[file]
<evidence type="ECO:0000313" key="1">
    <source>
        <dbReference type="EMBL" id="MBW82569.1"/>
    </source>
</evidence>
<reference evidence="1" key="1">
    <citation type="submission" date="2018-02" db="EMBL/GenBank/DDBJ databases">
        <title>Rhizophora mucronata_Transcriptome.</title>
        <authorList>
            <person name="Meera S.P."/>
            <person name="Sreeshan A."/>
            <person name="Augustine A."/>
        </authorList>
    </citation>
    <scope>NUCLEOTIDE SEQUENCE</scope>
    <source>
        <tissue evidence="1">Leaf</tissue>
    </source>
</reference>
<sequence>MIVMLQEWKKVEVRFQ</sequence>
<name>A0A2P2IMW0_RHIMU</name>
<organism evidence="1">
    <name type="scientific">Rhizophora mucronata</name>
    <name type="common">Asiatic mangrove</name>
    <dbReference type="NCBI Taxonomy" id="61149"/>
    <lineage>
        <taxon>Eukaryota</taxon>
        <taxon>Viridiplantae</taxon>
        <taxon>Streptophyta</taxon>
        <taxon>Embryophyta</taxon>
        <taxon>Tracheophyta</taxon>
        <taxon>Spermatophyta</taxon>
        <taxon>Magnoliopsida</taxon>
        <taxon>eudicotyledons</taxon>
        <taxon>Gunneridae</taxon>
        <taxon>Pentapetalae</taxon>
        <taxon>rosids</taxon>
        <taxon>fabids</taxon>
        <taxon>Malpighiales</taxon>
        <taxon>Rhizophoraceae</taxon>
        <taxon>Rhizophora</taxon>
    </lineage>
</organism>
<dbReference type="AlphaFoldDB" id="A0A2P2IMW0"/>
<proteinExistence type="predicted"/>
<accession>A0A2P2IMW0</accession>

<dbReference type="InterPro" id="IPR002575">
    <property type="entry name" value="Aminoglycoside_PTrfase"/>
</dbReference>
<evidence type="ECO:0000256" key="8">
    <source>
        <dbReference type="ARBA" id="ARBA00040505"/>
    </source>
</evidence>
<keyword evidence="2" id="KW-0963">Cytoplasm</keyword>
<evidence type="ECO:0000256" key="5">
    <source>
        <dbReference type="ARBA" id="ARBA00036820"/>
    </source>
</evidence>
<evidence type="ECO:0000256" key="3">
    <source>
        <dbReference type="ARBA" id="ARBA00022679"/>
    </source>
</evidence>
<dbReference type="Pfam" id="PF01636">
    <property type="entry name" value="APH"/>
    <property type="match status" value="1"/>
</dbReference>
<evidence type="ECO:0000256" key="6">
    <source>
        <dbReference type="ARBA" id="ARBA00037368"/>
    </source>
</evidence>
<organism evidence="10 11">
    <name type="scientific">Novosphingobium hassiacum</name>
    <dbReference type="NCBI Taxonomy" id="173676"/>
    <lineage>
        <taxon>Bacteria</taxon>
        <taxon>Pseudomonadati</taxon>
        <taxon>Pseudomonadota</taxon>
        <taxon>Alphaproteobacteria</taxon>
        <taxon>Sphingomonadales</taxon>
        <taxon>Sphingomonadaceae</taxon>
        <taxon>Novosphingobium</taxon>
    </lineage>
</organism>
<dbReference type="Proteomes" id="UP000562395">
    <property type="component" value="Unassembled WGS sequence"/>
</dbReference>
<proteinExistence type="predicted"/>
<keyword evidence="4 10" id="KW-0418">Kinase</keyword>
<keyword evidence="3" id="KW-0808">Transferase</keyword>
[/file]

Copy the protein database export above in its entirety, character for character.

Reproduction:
<evidence type="ECO:0000313" key="1">
    <source>
        <dbReference type="EMBL" id="MBW82569.1"/>
    </source>
</evidence>
<reference evidence="1" key="1">
    <citation type="submission" date="2018-02" db="EMBL/GenBank/DDBJ databases">
        <title>Rhizophora mucronata_Transcriptome.</title>
        <authorList>
            <person name="Meera S.P."/>
            <person name="Sreeshan A."/>
            <person name="Augustine A."/>
        </authorList>
    </citation>
    <scope>NUCLEOTIDE SEQUENCE</scope>
    <source>
        <tissue evidence="1">Leaf</tissue>
    </source>
</reference>
<sequence>MIVMLQEWKKVEVRFQ</sequence>
<name>A0A2P2IMW0_RHIMU</name>
<organism evidence="1">
    <name type="scientific">Rhizophora mucronata</name>
    <name type="common">Asiatic mangrove</name>
    <dbReference type="NCBI Taxonomy" id="61149"/>
    <lineage>
        <taxon>Eukaryota</taxon>
        <taxon>Viridiplantae</taxon>
        <taxon>Streptophyta</taxon>
        <taxon>Embryophyta</taxon>
        <taxon>Tracheophyta</taxon>
        <taxon>Spermatophyta</taxon>
        <taxon>Magnoliopsida</taxon>
        <taxon>eudicotyledons</taxon>
        <taxon>Gunneridae</taxon>
        <taxon>Pentapetalae</taxon>
        <taxon>rosids</taxon>
        <taxon>fabids</taxon>
        <taxon>Malpighiales</taxon>
        <taxon>Rhizophoraceae</taxon>
        <taxon>Rhizophora</taxon>
    </lineage>
</organism>
<dbReference type="AlphaFoldDB" id="A0A2P2IMW0"/>
<proteinExistence type="predicted"/>
<accession>A0A2P2IMW0</accession>

<dbReference type="InterPro" id="IPR002575">
    <property type="entry name" value="Aminoglycoside_PTrfase"/>
</dbReference>
<evidence type="ECO:0000256" key="8">
    <source>
        <dbReference type="ARBA" id="ARBA00040505"/>
    </source>
</evidence>
<keyword evidence="2" id="KW-0963">Cytoplasm</keyword>
<evidence type="ECO:0000256" key="5">
    <source>
        <dbReference type="ARBA" id="ARBA00036820"/>
    </source>
</evidence>
<evidence type="ECO:0000256" key="3">
    <source>
        <dbReference type="ARBA" id="ARBA00022679"/>
    </source>
</evidence>
<dbReference type="Pfam" id="PF01636">
    <property type="entry name" value="APH"/>
    <property type="match status" value="1"/>
</dbReference>
<evidence type="ECO:0000256" key="6">
    <source>
        <dbReference type="ARBA" id="ARBA00037368"/>
    </source>
</evidence>
<organism evidence="10 11">
    <name type="scientific">Novosphingobium hassiacum</name>
    <dbReference type="NCBI Taxonomy" id="173676"/>
    <lineage>
        <taxon>Bacteria</taxon>
        <taxon>Pseudomonadati</taxon>
        <taxon>Pseudomonadota</taxon>
        <taxon>Alphaproteobacteria</taxon>
        <taxon>Sphingomonadales</taxon>
        <taxon>Sphingomonadaceae</taxon>
        <taxon>Novosphingobium</taxon>
    </lineage>
</organism>
<dbReference type="Proteomes" id="UP000562395">
    <property type="component" value="Unassembled WGS sequence"/>
</dbReference>
<proteinExistence type="predicted"/>
<keyword evidence="4 10" id="KW-0418">Kinase</keyword>
<keyword evidence="3" id="KW-0808">Transferase</keyword>